Tough Brotherly Love

| September 29, 2009

Showing sibling the door won’t kill relationship


Dear Carolyn,
I let my brother crash on my sofa until he got back on his feet after losing his job. Well, it’s been six months, and he’s not only on my sofa, his stuff is spread out all over the whole house. He hasn’t even looked for a job. He trashes the place, his dogs trash the yard and now his new girlfriend is trashing my bathroom. I’m on the road at least three weeks out of the month, and it really bothers me to pay the bills for his funhouse.
I want to kick him out but am afraid he’ll be on the street if I do.
Please help.
Lew

Dear Lew,
Grow a pair. And stop worrying about that thing you are worrying about. He’s not going to stop being your brother because you show him some tough love. What he’ll probably do is find another couch to crash on. That’s what those guys do. And you can go back to commiserating with him about how unfair life is. It’s going to be OK.
I’m just sayin’.

Dear Carolyn,
My husband and I have stayed together through a very tough time. He confessed a series of infidelities to me and expected I’d leave him. Most of my friends and family expected I would, too. Nobody would have blamed me, and I even packed my bags. But I decided to at least ask him what he wanted from me. He said he wanted forgiveness and wanted more than anything to put our life back the way it was. He didn’t give the usual excuses of the lonely life of a long-haul trucker. Instead, he lined up a good counselor.
Our counselor saved our marriage and, I believe, saved his life. He couldn’t make it to regular meetings because of his schedule, but the counselor set up phone appointments. It was a long, hard process, but we are stronger than ever.
I will always be hurt by what happened but somehow have managed to put it away and move forward. I took the opportunity to work on some of my own issues, try to follow some dreams I’d put aside.
I wanted to write this letter to encourage other couples out there who get no encouragement to try to work through a bad situation. Believe me, I would have been one of them before my own experience.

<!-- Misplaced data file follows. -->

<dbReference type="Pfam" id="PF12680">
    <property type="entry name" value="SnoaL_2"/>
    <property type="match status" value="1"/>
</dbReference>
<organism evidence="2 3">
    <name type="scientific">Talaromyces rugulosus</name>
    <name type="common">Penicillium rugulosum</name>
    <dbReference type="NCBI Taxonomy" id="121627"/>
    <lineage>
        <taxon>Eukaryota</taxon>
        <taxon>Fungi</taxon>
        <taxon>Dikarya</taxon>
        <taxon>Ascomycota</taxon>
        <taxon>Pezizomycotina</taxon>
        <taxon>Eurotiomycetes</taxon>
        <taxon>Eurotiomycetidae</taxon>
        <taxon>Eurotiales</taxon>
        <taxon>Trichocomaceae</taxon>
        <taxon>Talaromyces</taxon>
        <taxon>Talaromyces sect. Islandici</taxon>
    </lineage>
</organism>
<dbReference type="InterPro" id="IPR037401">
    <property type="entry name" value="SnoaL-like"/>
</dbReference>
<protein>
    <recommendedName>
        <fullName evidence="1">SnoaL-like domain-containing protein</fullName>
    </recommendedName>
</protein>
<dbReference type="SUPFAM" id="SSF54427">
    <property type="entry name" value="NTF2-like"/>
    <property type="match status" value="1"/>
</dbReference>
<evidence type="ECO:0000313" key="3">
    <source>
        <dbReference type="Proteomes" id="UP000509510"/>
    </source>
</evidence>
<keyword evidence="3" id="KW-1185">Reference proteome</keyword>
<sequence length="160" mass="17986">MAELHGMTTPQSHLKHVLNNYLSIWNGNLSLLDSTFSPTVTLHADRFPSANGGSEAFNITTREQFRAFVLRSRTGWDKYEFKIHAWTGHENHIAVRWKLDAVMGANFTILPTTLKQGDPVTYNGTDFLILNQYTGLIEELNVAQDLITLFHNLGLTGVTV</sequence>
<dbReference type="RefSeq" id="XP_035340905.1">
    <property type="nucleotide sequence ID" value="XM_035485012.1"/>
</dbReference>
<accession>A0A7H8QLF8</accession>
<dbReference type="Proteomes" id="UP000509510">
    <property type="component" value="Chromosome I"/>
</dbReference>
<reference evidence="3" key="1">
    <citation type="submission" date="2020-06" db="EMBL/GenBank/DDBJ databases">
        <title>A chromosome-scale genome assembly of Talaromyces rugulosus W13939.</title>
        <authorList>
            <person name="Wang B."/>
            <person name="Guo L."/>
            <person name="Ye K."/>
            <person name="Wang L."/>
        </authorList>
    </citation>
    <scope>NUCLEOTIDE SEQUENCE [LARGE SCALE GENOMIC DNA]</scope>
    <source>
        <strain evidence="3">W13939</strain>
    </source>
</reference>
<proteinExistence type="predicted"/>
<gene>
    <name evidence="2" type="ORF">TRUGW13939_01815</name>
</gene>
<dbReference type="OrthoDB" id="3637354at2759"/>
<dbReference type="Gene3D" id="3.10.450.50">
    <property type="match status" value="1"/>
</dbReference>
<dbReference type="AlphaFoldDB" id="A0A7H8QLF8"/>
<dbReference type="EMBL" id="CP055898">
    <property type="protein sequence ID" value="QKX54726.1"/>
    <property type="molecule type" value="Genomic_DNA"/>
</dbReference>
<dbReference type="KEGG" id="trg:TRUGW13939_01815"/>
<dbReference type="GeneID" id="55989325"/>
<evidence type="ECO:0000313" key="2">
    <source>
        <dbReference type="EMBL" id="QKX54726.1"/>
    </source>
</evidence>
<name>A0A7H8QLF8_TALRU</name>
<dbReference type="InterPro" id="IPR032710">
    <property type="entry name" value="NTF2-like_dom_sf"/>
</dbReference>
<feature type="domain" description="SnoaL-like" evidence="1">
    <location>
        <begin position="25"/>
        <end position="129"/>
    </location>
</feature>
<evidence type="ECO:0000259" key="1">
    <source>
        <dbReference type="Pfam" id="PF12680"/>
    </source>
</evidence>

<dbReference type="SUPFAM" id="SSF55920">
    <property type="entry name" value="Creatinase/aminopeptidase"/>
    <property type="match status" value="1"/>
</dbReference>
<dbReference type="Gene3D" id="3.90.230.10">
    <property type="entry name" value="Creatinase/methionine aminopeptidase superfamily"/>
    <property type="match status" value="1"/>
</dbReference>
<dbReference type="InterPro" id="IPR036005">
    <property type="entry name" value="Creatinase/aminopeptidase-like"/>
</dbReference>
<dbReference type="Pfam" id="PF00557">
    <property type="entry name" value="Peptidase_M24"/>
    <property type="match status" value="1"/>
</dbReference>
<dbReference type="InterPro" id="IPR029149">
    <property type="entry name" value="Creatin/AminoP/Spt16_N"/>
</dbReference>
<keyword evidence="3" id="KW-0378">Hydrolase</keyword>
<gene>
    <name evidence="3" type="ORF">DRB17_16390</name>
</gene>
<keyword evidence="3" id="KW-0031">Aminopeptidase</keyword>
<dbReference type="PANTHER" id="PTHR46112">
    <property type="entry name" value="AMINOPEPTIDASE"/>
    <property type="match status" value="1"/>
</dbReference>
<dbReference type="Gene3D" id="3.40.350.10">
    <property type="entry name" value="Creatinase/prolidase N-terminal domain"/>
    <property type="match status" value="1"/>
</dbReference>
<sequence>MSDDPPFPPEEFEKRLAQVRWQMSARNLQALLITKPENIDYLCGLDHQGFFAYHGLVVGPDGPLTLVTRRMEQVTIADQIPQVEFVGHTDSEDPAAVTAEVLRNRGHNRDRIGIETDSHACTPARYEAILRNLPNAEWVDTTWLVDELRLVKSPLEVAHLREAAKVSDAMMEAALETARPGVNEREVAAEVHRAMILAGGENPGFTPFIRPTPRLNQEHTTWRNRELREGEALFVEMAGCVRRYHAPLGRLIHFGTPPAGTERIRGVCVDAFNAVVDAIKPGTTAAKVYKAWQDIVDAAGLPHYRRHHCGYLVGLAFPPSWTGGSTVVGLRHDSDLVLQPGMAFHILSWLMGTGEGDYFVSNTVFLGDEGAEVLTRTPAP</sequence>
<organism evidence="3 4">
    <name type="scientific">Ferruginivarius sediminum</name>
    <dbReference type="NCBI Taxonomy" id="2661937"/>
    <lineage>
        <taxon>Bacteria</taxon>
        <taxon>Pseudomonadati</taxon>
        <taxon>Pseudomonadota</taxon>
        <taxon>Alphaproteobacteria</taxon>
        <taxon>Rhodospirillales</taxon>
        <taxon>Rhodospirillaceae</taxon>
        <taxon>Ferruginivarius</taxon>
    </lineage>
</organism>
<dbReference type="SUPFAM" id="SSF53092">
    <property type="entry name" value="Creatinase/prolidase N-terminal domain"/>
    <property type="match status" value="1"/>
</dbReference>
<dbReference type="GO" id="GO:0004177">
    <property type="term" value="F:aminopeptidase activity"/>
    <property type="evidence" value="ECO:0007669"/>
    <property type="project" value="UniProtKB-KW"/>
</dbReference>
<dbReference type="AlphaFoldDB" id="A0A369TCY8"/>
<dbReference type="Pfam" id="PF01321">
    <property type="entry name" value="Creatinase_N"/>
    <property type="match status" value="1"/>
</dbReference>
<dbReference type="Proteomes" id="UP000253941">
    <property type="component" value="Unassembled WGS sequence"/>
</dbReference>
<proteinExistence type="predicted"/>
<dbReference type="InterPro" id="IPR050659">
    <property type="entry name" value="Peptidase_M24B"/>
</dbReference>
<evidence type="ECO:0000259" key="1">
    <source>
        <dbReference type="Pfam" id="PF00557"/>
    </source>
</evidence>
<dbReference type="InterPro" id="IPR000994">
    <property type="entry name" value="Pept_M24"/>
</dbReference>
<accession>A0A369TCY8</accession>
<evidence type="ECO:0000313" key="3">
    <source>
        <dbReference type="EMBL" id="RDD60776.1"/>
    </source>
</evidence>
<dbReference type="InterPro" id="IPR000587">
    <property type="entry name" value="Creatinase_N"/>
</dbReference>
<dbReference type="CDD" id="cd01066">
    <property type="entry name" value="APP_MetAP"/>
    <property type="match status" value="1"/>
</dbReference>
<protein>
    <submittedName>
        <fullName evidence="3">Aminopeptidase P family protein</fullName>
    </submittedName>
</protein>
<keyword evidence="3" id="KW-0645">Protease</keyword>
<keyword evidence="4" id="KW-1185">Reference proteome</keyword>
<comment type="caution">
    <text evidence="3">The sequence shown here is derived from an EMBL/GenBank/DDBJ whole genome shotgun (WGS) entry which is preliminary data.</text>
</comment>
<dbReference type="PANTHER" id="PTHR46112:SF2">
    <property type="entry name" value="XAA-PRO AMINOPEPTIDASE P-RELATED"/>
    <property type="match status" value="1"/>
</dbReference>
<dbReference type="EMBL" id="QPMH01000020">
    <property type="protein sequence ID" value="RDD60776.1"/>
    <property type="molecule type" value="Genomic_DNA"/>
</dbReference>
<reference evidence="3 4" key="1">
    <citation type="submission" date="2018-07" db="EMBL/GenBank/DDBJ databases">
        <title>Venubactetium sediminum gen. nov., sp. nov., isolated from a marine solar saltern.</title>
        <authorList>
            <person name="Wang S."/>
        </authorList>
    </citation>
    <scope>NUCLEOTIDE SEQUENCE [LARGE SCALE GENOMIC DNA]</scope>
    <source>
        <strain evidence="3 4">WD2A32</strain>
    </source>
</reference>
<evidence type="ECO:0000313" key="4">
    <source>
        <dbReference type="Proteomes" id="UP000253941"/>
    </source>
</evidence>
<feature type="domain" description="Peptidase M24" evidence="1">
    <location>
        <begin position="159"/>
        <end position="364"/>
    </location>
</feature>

There is always hope as long as both are willing to try.
Thank you,
Janice

Dear Janice,
Well said! Your letter will give hope to many struggling couples out there. Congratulations to both of you.
I’m just sayin’.

Dear Carolyn,
Is there a good way to break up with someone? I don’t want to be “that guy” who sends a text or just stops calling. Then again, I’m tired of the long, pointless conversations where we go over and over all the ways our relationship is not working. I always end up promising to try harder. The truth is I don’t want to try at all anymore. But I’m a good guy, and before we went down this road, we were very close friends. Is it possible to go back to close friend status after a breakup?
Billy

Dear Billy,
This is a multiple-part question, so I’ll answer in the order you wrote. Here goes:
No. You won’t. I’m with ya. Well, then. Nope.
I could give you a long explanation about each answer, but it boils down to this: Breakups are like removing band-aids. You can slowly, painfully peel the edges, inching along until it’s done, or rip it off. I should tell you to do it in a mature, calm, loving way, sparing her feelings and easing into the bad news. But truthfully?
Let it rip, and let her heal with privacy and dignity.
I’m just sayin’.

Comments are closed.

OverdriveOnline.com strives to maintain an open forum for reader opinions. Click here to read our comment policy.